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ISSN: 2157-7579
Journal of Veterinary Science & Technology
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Cestode Development Research in China

Gonghuang Cheng*
Fisheries College, Zhanjiang Ocean University, Jiefang Rd 40, Xiashan Zhanjiang, Guangdong 524025, China
Corresponding Author : Gonghuang Cheng
Fisheries College, Zhanjiang Ocean University
Jiefang Rd 40, Xiashan Zhanjiang
Guangdong 524025, China
Tel:+8613828291964
E-mail: [email protected]
Received October 13, 2011; Accepted November 16, 2011; Published November 21, 2011
Citation: Cheng G (2011) Cestode Development Research in China. J Veterinar Sci Technol S3:002. doi:10.4172/2157-7579.S3-002
Copyright: © 2011 Cheng G. This is an open-access article distributed under the terms of the Creative Commons Attribution License, which permits unrestricted use, distribution, and reproduction in any medium, provided the original author and source are credited.

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Keywords
Cestode; Development; Life-cycle; China
Introduction
Adult cestode parasites in the intestines of the vertebrate and/or human beings. It contains a number of parasties. The taxonomy position of the parasites is as follows: Platyhelminthes, Cestoda. Cestodes that parasitic in human and vertebrates can cause parasitic diseases. Chinese ancestors in Tang dynasty had already been concerned about this. Chao Yuan fang recorded that “ … the worm is an inch in length with white colour…” Discussion of disesase origins, 610 A.D. From Zhao (1983) [1] and it is infected by eating the beef that is roasted by porking with mulberry twigs. So we can see that Chinese ancestors had cestode knowledge much earlier. The little problem is that they take the gravid proglottids as the whole worm and had no complete idea about this worm, nor had recognition of the life-history. The report and research work of cestodes is just modern history and the work comes a little later from foreign scientists.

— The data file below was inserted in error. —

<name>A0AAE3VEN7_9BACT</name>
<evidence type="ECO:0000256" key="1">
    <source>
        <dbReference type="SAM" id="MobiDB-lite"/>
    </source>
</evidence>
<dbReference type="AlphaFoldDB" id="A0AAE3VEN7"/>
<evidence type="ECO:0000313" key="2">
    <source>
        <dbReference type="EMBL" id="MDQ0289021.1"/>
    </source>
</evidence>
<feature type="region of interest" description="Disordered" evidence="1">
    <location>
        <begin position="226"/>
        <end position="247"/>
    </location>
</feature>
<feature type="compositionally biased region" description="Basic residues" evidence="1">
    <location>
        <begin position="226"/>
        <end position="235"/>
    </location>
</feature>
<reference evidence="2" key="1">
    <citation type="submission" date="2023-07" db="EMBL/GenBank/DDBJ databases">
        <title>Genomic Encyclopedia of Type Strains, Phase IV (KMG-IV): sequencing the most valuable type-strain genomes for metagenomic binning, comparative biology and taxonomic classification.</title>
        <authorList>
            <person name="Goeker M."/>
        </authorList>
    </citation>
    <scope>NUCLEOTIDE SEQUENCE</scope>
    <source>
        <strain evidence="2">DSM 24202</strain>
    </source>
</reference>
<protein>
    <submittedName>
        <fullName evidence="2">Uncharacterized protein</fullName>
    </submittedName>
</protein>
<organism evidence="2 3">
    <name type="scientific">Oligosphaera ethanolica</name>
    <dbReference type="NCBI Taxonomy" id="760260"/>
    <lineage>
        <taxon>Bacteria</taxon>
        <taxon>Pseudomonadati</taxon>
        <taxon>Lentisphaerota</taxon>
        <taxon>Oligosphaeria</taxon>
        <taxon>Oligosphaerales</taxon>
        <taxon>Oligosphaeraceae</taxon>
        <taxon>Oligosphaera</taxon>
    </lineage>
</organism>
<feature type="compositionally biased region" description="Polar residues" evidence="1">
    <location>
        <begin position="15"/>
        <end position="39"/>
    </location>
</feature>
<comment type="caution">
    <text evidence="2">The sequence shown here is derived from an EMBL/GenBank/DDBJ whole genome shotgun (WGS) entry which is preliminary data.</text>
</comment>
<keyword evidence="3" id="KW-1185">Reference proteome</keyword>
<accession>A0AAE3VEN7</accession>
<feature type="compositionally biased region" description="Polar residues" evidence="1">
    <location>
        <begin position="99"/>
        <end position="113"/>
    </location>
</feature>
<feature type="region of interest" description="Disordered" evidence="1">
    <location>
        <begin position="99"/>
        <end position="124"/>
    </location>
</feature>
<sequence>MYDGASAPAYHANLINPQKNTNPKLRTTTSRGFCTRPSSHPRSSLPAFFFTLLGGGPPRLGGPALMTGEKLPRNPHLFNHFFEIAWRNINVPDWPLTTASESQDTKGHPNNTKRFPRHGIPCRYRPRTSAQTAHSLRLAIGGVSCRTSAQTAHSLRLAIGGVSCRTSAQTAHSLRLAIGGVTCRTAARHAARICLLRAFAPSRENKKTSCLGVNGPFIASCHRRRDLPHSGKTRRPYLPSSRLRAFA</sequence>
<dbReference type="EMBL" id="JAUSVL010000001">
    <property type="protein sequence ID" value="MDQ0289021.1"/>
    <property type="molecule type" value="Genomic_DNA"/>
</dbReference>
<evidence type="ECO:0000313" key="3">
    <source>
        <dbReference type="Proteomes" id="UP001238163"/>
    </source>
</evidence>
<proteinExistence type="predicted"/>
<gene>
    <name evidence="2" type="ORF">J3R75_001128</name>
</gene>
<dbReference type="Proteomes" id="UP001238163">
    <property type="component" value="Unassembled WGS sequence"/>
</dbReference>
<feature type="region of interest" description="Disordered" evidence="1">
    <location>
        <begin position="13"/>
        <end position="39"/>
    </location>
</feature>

Taenia saginata and Taenia solium are parasites of the human intestine, and they may cause diseases. The most serious condition is that the cestode larvae parasites can enter in the liver, brain and other important organs, especially the Genus Echinococcus which contains Echinococcus granulosus and E. multilocularis. These parasites take human and sheep as the intermediate hosts but cats and dogs as the final hosts. The development of E. multilocularis larva in the host liver can cause serious results, such as cancer. Echinococcus causes the disease called Echinococcosis and it has spreaded widely in pasturing areas of China. So we need to advise those people that they cannot feed the dogs and cats with the bowels of the goats and cattle so that we may cut the mechanisms for transmission of the disease.
The studies of cestodes before 1960 mainly concern with their taxonomy level but there has been some additional research of them as a life-cycle Liao and Shi (1956) [2]; Tang (1982) [3]; Li (1962)a [4]; Lin (1962)b [5] etc and ultrastructure Li and Arai (1991) [6] as well as in relation to molecular biology Liao and Lu (1998) [7] after then.
According to Professor Lin Yuguang, the number of cestodes species found in China was 213 in 1979 and it reached about 400 recorded by Cheng Gonghuang (2002) [8].